1. Divide polynomials

So, I have examples in my math book, and it says study the examples until you understand how the answer was obtained. This one confuses me:

$\displaystyle \frac{-5a^2bc}{25ab^2c^2}=-\frac{a}{5bc}$

Looking at the answer, I have these questions:

1. Why does 5 end on the bottom of the fraction bar? Why does 5 exist anyway? The answer to -5/25 is -0.2, so why not use that number instead of 5?

2. Why is the negative sign on the outside of the fraction?

3. Why does $\displaystyle a$ end on top and $\displaystyle bc$ on bottom?

I'm thinking the answer should be: $\displaystyle \frac{-0.2a}{bc}$ but that is not the answer. What am I doing wrong? What is the step by step process for dividing polynomials?

2. Originally Posted by bryang
So, I have examples in my math book, and it says study the examples until you understand how the answer was obtained. This one confuses me:

$\displaystyle \frac{-5a^2bc}{25ab^2c^2}=-\frac{a}{5bc}$

Looking at the answer, I have these questions:

1. Why does 5 end on the bottom of the fraction bar? Why does 5 exist anyway? The answer to -5/25 is -0.2, so why not use that number instead of 5?

The 5 ends up on the bottom because your original expression has a 25 on the bottom and a 5 on the top. $\displaystyle \frac{5}{25}$. If you take out a factor of 5 on both sides of the fraction you get $\displaystyle \frac{5(1)}{5(5)}$. The five on the top will cancel with the five on the bottom, leaving just $\displaystyle \frac{1}{5}$. The reason we don't write it in decimal form is that fractions are simpler to manipulate than decimals. For example, if I asked you to multiply your equation by a third, if you did it with decimals, you'd end up with an infinite decimal (since a third i 0.333333333333333333333333333.... recurring!). But if you multiplied it by the fraction $\displaystyle \frac{1}{3}$, there would be no infinite fractions . In general, use fractions instead of demicals, they look nicer!

2. Why is the negative sign on the outside of the fraction?

It doesn't really matter if you put it inside or outside. It means the same thing.

3. Why does $\displaystyle a$ end on top and $\displaystyle bc$ on bottom?

$\displaystyle a^2$ on top, and $\displaystyle a$ on the bottom! And the same kind of thing.

I'm thinking the answer should be: $\displaystyle \frac{-0.2a}{bc}$ but that is not the answer. What am I doing wrong? What is the step by step process for dividing polynomials?

You aren't doing anything wrong. Your answer is correct. The only difference is that they have written 0.2 as a fraction, and you have written it as a decimal.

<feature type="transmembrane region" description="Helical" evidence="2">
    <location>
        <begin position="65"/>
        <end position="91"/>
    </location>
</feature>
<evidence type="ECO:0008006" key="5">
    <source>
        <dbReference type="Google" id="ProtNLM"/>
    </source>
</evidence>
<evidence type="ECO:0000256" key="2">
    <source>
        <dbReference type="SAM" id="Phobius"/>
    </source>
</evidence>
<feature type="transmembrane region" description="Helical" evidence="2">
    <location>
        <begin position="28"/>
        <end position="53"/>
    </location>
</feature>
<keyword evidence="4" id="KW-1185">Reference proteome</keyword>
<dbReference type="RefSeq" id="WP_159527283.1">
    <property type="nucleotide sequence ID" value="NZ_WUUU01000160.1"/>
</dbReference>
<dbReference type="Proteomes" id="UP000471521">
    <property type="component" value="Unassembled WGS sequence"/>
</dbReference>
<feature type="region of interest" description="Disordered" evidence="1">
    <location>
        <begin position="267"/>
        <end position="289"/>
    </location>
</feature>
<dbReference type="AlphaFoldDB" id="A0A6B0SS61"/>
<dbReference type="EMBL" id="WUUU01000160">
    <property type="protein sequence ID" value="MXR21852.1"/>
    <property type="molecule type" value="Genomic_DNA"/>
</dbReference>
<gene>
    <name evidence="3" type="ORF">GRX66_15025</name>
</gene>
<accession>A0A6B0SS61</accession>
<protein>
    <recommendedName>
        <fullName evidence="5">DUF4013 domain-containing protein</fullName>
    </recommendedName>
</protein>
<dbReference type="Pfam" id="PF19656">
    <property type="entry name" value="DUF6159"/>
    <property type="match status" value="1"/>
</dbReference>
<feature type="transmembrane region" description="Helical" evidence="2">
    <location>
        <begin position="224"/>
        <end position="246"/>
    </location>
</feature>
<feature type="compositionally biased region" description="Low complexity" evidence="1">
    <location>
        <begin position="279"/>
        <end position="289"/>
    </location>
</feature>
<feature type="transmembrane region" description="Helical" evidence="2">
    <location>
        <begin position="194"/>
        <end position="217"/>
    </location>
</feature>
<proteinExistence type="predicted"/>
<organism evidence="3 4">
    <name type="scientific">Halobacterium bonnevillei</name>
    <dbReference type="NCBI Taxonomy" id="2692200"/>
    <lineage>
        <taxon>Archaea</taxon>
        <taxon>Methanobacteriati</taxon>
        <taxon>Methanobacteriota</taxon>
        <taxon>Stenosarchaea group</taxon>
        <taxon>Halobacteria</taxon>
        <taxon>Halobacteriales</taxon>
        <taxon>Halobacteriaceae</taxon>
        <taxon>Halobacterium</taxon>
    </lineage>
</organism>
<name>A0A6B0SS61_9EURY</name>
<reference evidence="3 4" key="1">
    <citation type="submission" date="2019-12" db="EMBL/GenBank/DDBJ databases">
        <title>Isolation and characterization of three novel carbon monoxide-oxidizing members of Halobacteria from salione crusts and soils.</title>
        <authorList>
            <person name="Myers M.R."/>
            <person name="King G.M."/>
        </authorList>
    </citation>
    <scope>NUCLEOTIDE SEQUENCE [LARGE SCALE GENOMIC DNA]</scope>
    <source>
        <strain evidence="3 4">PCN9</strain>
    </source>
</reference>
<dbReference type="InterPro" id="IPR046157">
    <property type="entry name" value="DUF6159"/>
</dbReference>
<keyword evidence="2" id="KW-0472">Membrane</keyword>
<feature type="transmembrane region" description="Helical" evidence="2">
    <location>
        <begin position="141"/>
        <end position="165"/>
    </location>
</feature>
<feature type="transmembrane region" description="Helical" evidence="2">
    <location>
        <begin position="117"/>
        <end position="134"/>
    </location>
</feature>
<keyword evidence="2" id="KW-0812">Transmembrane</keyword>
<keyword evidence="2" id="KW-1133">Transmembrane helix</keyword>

Mush

3. Originally Posted by bryang
So, I have examples in my math book, and it says study the examples until you understand how the answer was obtained. This one confuses me:

$\displaystyle \frac{-5a^2bc}{25ab^2c^2}=-\frac{a}{5bc}$

Looking at the answer, I have these questions:

I'm thinking the answer should be: $\displaystyle \frac{-0.2a}{bc}$ but that is not the answer. What am I doing wrong? What is the step by step process for dividing polynomials?
Hello bryang,

1. Why does 5 end on the bottom of the fraction bar? Why does 5 exist anyway? The answer to -5/25 is -0.2, so why not use that number instead of 5?
$\displaystyle \frac{-5a^2bc}{25ab^2c^2}=-\frac{a}{5bc}$

The 5 and 25 have a common factor of 5, so the 5 in the numerator divided into the denominator 25 five times. Your answer of -.2 is correct because the fraction became $\displaystyle \frac{-1a^2bc}{5ab^2c^2}$, and $\displaystyle -\frac{1}{5}$ is the same as -.2; but we don't want to complicate things by mixing fractions and decimals.

2. Why is the negative sign on the outside of the fraction?
Where would you like it to be? If a fraction has a negative value, you may assign the negative sign to either the numerator or denominator or to the fraction itself.

$\displaystyle -\frac{a}{5bc}=\frac{-a}{5bc}=\frac{a}{-5bc}$

3. Why does $\displaystyle a$ end on top and $\displaystyle bc$ on bottom?
Here, again, it has to do with common factors in the numerator and denominator. $\displaystyle a$ in the denominator factors $\displaystyle a^2$ in the numerator $\displaystyle a$ times. Likewise, $\displaystyle bc$ in the numerator factors $\displaystyle b^2c^2$ in the denominator $\displaystyle bc$ times.

There's a longer explanation regarding laws of exponents if you're ready for that.

I see that Mush beat me to the answer, but I'm sending it anyway.